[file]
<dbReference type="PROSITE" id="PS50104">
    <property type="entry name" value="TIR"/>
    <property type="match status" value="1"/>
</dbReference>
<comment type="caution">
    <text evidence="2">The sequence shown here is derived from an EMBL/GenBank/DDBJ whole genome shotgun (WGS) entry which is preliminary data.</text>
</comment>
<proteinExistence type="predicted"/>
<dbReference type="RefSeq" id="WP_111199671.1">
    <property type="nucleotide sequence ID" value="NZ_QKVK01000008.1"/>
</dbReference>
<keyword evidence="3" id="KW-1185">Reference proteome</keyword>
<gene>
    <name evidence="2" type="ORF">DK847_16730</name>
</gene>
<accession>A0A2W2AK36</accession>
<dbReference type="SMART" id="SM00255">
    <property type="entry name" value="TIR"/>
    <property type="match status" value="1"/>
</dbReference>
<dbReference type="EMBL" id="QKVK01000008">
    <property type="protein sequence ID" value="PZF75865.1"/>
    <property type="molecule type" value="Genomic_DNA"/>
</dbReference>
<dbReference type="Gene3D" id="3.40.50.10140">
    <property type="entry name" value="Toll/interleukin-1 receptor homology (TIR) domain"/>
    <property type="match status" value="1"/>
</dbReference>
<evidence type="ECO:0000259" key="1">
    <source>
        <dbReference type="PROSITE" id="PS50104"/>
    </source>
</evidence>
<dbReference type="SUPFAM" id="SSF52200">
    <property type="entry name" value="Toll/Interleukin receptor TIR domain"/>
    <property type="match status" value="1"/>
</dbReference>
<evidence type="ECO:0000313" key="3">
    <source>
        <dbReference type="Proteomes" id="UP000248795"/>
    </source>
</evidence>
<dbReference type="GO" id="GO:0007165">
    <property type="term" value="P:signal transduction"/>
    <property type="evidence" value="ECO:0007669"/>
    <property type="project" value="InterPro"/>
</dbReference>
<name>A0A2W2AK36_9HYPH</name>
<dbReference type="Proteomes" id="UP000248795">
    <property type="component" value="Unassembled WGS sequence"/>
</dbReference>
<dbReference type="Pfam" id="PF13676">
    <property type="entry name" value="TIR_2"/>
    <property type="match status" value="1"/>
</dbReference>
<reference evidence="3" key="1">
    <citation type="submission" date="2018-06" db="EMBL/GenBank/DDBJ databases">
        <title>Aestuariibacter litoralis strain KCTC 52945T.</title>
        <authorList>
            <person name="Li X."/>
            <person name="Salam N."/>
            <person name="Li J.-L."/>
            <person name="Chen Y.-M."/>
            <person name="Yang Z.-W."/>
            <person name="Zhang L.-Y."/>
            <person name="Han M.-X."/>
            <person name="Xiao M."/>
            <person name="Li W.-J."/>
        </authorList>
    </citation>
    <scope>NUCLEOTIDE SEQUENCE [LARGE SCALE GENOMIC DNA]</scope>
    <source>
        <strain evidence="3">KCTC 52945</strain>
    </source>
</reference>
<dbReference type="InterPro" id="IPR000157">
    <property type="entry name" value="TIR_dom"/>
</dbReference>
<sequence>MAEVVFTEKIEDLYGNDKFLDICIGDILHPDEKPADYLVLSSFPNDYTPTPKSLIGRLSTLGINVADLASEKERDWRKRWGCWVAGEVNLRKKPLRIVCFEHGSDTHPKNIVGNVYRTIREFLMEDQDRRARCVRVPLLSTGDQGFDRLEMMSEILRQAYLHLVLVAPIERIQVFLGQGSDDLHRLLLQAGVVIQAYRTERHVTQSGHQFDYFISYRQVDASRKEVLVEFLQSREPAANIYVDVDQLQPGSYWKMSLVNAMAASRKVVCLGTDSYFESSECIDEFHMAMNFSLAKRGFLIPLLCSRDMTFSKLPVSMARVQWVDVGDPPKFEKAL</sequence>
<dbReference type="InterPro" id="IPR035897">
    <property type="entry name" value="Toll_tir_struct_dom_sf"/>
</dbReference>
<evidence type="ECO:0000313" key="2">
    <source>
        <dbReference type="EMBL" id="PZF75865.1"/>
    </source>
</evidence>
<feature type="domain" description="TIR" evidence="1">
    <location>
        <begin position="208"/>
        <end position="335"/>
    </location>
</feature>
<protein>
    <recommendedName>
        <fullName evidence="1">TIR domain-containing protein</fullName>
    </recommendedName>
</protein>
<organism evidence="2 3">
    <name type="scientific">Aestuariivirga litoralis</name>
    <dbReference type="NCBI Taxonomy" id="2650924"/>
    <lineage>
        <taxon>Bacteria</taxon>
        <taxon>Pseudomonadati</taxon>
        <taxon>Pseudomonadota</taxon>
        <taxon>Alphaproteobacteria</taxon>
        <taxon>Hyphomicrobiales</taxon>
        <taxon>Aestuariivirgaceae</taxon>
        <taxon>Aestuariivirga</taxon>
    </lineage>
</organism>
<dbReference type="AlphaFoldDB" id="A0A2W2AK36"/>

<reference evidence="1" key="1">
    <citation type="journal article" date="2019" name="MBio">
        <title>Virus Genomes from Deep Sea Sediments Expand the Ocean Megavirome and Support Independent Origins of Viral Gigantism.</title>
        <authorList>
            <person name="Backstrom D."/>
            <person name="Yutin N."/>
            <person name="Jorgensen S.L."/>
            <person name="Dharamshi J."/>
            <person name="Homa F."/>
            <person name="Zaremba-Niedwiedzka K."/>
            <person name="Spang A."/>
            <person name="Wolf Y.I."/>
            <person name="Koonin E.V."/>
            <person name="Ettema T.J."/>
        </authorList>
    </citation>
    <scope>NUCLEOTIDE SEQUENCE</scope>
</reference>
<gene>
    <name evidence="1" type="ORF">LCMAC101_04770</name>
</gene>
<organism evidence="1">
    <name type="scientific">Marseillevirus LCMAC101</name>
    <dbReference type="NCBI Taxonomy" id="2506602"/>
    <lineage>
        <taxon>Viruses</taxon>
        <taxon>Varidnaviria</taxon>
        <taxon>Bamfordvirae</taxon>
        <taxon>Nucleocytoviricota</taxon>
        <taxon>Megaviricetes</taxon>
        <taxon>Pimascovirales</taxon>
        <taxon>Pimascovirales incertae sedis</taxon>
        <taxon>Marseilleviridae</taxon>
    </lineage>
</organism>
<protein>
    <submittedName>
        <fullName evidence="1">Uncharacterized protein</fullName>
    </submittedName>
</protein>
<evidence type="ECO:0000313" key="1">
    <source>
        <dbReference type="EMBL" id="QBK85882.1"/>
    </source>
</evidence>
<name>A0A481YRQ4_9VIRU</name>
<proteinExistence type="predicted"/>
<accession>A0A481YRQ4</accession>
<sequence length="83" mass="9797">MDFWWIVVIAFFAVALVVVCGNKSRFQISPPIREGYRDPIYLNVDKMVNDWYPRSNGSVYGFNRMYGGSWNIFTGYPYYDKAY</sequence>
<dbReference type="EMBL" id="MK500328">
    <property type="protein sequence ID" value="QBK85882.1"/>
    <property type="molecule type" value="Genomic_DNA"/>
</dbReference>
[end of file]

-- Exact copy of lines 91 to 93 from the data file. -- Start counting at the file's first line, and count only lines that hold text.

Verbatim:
        <end position="335"/>
    </location>
</feature>